“People do change – individuals, families, nations – and the pace of transformation need not be geological.“
“It’s the pointless things that give your life meaning. Friendship, compassion, art, love. All of them pointless. But they’re what keeps life from being meaningless. “
Discoveries reveal once hidden aspects of ourselves and others – Discoveries that are acquired through struggle and adversity can provide a “unique” and lasting impact if the individual is receptive to these experiences Discovery of self can lead to fresh and meaningful understandings of our relationships and our place within the wider world
‘Discoveries can be fresh and intensely meaningful in ways that may be emotional, creative, intellectual, physical and spiritual.
’ Discovery is a complex and ubiquitous concept, the nature of being will often expose the individual to new experiences that are intensely meaningful. Discoveries that are new and refreshing can reveal once hidden aspects of the individual and others; while discoveries that are acquired through struggle and adversity can provide a unique and lasting impact if the individual is receptive to these experiences.
Through his play, Away (1986) Michael Gow examines the human condition and how experiences of discovery shape our physical and intellectual well-being. Similarly, Tim Winton, in his intriguing short story Big World also reveals how discovery of self can lead to fresh and meaningful understandings of our relationships and our place within the wider world.
Both composers, through structural devices, characterisation and deliberate language choices represent the way discovery contributes to the human condition in ways that are fresh and truly meaningful.
Discoveries reveal once hidden aspects of ourselves and others. These hidden aspects can often reveal to an individual parts of themselves that will shape who they will become. Through the short story Big World; Winton shows the audience that when the protagonist met his ‘best mate Biggie’ and made the spontaneous decision to leave his small town, Angelus, he later discovered that he would return for another chance at his exams, and from that builds his life.
Truncated sentences which create cumulative detail show the rapid passing of time as the events unfold in quick succession, and without much thought. “Exams. Graduation. Huge beach parties.” The use of colloquial language throughout the story, “…not hosing off of blood that shits me off – it’s Angelus itself… some days I can see me and Biggie out there as old codgers, anchored to the friggin place, stuck forever…” creates a voice enforcing the image of the old men Biggie fears they will become if they stay.
But it is later revealed in the story that the protagonist will return back south for his second chance at life, while Biggie stays with Meg and later in life will pass away. “In a week Biggie and Meg will blow me off in Broome and I’ll be on the bus south for a second chance at the exams. In a year Biggie will be dead in a mining accident…I’ll grow up and have a family of my own…” Through his use of techniques Winton shows the audience how the protagonist rediscovered the aspect of himself that he lost when he met Biggie and decided to pack up and move away. Discoveries that are acquired through struggle and adversity can provide a unique and lasting impact if the individual is receptive to these experiences. Set in the summer of 1967/58 Away follows the fraught relationships of three families as they seek to reconnect with themselves and each other. Gow shows the lasting impact of struggles in the character of Tom and his family.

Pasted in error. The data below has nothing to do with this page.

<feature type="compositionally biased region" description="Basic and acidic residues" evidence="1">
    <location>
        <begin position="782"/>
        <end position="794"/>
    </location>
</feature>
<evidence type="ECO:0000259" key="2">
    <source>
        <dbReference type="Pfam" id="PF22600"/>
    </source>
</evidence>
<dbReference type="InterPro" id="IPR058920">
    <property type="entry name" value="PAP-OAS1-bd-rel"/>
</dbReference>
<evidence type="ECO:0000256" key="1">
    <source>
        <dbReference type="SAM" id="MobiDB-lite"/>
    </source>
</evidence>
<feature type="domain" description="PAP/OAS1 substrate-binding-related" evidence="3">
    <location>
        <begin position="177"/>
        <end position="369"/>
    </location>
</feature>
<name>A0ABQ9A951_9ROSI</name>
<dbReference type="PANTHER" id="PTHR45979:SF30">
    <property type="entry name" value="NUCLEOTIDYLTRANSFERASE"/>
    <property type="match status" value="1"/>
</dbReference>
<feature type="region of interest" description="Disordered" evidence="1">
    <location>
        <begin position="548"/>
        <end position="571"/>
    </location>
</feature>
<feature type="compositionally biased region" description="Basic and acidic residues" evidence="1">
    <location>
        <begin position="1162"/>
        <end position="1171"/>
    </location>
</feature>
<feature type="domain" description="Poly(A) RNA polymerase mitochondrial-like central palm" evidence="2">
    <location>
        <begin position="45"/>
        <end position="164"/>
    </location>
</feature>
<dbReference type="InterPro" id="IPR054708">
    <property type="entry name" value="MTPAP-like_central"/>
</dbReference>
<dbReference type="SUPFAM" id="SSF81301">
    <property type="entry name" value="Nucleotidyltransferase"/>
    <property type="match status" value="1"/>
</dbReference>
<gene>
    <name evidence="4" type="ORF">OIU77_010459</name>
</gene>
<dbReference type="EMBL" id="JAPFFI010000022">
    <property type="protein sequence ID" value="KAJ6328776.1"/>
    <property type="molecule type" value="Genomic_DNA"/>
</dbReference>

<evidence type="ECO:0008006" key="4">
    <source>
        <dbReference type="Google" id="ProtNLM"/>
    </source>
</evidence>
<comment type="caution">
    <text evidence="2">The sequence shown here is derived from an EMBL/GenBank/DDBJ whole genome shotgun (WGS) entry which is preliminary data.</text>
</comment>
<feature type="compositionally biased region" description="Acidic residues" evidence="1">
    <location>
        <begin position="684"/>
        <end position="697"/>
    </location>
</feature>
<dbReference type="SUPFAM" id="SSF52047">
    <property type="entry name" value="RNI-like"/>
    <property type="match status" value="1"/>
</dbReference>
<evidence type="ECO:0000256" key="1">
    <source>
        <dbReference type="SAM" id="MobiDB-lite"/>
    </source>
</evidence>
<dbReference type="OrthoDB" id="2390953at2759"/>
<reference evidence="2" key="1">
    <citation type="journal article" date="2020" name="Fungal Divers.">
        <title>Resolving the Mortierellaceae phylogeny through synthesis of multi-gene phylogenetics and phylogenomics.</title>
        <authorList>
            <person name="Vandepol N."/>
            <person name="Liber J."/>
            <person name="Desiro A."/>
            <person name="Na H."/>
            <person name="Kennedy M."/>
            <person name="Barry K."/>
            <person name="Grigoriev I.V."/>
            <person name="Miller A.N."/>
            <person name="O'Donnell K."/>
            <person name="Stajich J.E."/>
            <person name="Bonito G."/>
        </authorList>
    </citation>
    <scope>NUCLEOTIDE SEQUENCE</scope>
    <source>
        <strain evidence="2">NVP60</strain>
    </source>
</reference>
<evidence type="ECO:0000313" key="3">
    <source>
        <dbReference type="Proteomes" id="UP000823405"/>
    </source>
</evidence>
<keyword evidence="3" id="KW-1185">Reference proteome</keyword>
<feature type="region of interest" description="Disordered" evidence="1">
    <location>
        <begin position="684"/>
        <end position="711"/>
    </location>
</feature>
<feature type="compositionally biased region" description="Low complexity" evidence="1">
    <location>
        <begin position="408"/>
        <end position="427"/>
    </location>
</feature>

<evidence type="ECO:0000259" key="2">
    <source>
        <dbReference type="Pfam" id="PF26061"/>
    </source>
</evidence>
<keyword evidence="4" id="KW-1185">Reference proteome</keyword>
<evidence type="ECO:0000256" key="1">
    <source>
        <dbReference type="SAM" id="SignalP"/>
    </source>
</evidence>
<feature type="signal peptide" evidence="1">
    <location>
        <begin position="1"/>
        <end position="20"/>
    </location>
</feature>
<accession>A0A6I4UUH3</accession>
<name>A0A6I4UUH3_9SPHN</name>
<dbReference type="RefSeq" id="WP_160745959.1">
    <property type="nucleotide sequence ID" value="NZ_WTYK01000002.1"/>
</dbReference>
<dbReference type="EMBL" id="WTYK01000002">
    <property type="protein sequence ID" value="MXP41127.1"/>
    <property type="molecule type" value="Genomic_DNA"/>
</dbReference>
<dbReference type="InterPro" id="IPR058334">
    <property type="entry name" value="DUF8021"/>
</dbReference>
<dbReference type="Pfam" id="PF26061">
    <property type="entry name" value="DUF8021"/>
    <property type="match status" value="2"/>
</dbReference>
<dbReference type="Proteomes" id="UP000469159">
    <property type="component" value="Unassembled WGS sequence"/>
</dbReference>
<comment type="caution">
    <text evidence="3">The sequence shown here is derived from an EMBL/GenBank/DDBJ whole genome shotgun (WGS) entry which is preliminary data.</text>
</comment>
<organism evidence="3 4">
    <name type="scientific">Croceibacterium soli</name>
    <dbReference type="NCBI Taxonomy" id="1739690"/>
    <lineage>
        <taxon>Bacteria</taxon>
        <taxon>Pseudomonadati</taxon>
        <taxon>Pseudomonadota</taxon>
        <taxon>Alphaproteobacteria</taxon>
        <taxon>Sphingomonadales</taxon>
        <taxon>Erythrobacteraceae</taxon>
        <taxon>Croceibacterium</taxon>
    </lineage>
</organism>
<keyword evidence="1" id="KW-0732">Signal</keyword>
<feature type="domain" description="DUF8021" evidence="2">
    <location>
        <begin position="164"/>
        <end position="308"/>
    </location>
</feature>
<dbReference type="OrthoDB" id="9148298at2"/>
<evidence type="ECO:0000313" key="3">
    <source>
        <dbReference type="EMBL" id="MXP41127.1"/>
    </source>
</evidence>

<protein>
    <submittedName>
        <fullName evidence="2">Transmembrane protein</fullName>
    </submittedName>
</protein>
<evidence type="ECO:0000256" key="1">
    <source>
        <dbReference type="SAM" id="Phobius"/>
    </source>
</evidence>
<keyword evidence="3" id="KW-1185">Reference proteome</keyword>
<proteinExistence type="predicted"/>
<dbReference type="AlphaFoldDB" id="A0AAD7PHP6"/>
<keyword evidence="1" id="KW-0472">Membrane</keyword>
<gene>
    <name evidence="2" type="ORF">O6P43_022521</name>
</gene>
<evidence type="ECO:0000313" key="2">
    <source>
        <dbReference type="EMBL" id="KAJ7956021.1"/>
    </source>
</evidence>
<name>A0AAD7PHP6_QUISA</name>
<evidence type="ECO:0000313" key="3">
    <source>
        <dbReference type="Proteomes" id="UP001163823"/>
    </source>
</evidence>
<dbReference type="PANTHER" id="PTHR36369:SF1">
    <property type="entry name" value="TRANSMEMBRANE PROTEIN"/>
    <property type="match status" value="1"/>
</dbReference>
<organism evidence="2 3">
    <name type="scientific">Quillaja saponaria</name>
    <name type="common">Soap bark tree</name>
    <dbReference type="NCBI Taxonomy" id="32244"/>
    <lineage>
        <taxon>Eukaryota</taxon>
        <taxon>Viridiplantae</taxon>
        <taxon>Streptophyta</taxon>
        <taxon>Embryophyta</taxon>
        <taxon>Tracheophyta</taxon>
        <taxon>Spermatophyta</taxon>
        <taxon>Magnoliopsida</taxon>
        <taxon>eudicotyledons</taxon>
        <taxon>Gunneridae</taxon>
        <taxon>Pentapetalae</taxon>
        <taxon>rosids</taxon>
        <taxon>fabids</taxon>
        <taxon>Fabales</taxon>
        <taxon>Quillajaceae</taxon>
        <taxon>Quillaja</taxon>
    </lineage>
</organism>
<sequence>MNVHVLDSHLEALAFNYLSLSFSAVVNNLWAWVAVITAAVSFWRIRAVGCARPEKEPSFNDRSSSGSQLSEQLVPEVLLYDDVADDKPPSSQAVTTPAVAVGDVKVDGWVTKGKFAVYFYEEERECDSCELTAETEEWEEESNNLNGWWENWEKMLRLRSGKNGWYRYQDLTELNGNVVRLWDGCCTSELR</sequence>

Tom’s illness is revealed at the beginning of the play, “… he looked so sick yet so wonderful…” in Coral’s soliloquy in Act One, which also reflects her pain, isolation and failure to come to terms with her son’s death. After the school performance of Shakespeare’s A Midsummer’s Night Dream, she evokes emotional, rhetoric questions “is it better for them to die looking like that? Looking like gods?” Through the device of a play-within-a-play, The Stranger on the Shore, Tom provides the catalyst for Coral’s rediscovery of life as he metaphorically shows her how to live again, “I’ll show you how”, unburdening her by accepting her son’s death. “I’m walking, I’m walking, I’m walking.” While also preparing himself to die, “I can see my life flashing past my eyes…” Through the characters in Away Gow, shows the audience that through the struggles that Tom and his family face with his illness and Coral losing her son they learn aspects of themselves through the adversity that they face.
Discovery of self can lead to fresh and meaningful understandings of our relationships and our place within the wider world. Discovery of self can lead to fresh and meaningful understandings of our relationships and our place within the wider world through the boundaries that were thought to be holding us back. In the short story Big World Winton shows through his use of a metaphor “…the horizon around our ears…” evokes the image of the horizon being a boundary rather than opening up new experiences and relationships, he later reveals that the protagonist will see the world in a different view, accepting that he will have to go back to his small town and try again, he opens up new windows of opportunity, Winton shows this through his use of a reoccurring motif of nature to give a glimpse of visionary splendour, “I don’t care what happens beyond this moment. In the hot northern dusk the world suddenly gets big around us, so big we just give in and watch.” Through the protagonist Winton illustrates to the audience that the boundaries of the small town that he believed to be holding him back.